Zimbabwe: Engage religious groups in fight for SRHR

Zimbabwe: Engage religious groups in fight for SRHR

Date: January 13, 2020
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By Wallace Mawire

Harare, 5 December : Women and girls in Zimbabwe’s apostolic religious sects are beginning to embrace modern forms of Sexual Reproductive Health (SRH) services which were previously shunned, thanks to intensified engagement and dialogue with the church communities by concerned stakeholders.

The Apostolic Women Empowerment Trust (AWET) in Zimbabwe is one stakeholder organization in Zimbabwe which is in the forefront of capacitating apostolic religious groups and churches in Zimbabwe to empower the apostolic women and girls on Sexual Reproductive Health Right (SRHR), including education on the negative effects of child marriages.

The Apostolic Women Empowerment Trust consists of a group of unified women who provide long-term vision and direction for the needs of all women by exploring the characteristics or spiritual disciplines needed for women to grow spiritually. The goal of the team is to show women the pathway for living for God, focusing on all women of all ages and stages in the christian walk.

Hope Dunira, AWET Head of Programmes said that her organization has been actively engaging with women in the apostolic churches so that they could speak on the same level and with one voice on issues of SRHR and child marriages, especially affecting the girl child.

“We have been engaging with women in apostolic churches in various districts of the country to promote women to women dialogues and engagement in the apostolic churches on the negative effects of not getting sexual reproductive health services,”Dunira said.

She said that her organization had noted that sexual reproductive health services access have been denied for the women and girls due to their churches’ doctrine.

AWET has also been facilitating knowledge uptake on SRHR, attitudes, practices and behavior change for women and girls in the apostolic churches.

Dunira said that lack of information and awareness had been a major challenge which the organization has been working on upscaling in the apostolic churches.

Dunira’s organization receives support from UNICEF in its programmes of working with women and girls. She also remarked that her organization is guided by a UNICEF supported initiative, the Apostolic Maternal Empowerment and Newborn Intervention (AMENI) model on improving maternal and newborn child health outcomes among apostolic religious groups in Zimbabwe initiated in 2015.

Ironically, AMENI rhymes with the religious Amen word  uttered at the end of a prayer or hymn, meaning ‘so be it’.

The AMENI package of interventions, most of which have been adopted by organizations like AWET addresses poor maternal and newborn health outcomes among apostolic religious groups in Zimbabwe and identifies religious, socio-cultural, legal/policy factors that drive these outcomes. The AMENI report was compiled by Dr Brian Maguranyanga as Team Leader of the initiative commissioned by UNICEF.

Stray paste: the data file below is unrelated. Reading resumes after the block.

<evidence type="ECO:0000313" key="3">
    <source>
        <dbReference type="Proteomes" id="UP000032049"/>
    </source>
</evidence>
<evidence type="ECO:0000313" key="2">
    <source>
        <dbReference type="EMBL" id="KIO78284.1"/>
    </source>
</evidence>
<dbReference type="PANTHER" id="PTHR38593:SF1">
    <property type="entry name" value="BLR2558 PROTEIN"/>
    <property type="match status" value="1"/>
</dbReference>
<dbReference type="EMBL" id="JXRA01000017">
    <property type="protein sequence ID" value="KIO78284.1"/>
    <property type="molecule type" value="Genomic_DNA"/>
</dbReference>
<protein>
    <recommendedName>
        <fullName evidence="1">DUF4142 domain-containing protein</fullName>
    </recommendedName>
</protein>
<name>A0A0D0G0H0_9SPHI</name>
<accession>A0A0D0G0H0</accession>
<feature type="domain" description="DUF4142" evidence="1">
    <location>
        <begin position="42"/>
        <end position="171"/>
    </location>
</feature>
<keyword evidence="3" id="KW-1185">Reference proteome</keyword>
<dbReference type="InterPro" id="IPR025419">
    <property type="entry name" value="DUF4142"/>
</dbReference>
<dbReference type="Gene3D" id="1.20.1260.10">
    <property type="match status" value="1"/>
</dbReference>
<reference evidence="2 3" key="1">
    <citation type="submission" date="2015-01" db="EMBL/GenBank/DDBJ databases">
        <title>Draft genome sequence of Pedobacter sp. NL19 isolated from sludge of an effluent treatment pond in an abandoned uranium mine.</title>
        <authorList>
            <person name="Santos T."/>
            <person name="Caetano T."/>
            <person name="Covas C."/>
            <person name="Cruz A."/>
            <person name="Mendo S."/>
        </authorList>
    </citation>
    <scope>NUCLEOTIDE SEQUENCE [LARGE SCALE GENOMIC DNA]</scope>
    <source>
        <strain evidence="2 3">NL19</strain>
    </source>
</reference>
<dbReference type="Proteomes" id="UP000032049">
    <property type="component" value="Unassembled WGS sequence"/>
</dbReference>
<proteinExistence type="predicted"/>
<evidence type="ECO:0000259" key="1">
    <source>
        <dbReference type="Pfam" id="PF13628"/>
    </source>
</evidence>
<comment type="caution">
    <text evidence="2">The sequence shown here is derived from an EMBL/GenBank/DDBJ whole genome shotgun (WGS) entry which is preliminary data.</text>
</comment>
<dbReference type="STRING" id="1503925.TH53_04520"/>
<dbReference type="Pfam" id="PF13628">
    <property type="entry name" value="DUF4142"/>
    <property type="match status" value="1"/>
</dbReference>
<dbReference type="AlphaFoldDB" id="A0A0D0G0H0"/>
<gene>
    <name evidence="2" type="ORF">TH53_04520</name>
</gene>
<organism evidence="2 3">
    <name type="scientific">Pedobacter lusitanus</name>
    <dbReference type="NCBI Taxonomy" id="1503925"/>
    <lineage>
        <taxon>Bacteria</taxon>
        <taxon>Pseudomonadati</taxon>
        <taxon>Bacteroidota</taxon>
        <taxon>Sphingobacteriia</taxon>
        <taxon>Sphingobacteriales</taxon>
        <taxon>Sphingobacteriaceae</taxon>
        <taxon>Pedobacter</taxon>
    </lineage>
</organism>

It is an evidence-based intervention that emerged from evidence gathered from research. It focuses on nurturing apostolic community transformation in order to tackle religious doctrine, beliefs, practices and social/gender norms that promote poor healthcare seeking behaviours for women and children, poor uptake of modern maternal, newborn and child health (MNCH) services, rejection of modern sexual and reproductive health services including family planning, child/early marriages, limited educational opportunities for apostolic children, gender inequalities and social inequity.

According to the AMENI report, the emphasis on faith healing and use of apostolic healing systems increases the risks for poor maternal and newborn health outcomes including pregnancy, childbirth complications, pre-term birth, HIV transmission and infection and lack of immunization for the mother and the newborn.

It seeks to increase dialogue with apostolic religious leaders and traditional birth attendants in order to nurture positive engagement and changes that support positive outcomes among apostolic religious groups, increasing awareness among apostolic adolescents of Adolescent Sexual Reproductive Health Rights (ASRHR) and opportunities to stay longer in school and equip them with knowledge and skills to prevent early/child marriage and adolescent pregnancy and increasing acceptability and uptake of modern MNCH services among apostolic women, among some of the objectives of the initiative.

As if adopting from the AMENI bible, organizations like AWET have also managed to successfully convince previous objectors in the apostolic religious sects to accept national vaccination and immunization programmes.

According to Dunira, AWET managed to mobilize apostolic faith groups in various districts of the country to go for national OCV and TCV programmes

Wallace Mawire is a journalist at PanAfrican Visions in  Zimbabwe. This story is part of the 16 Days  SRHR News Service.

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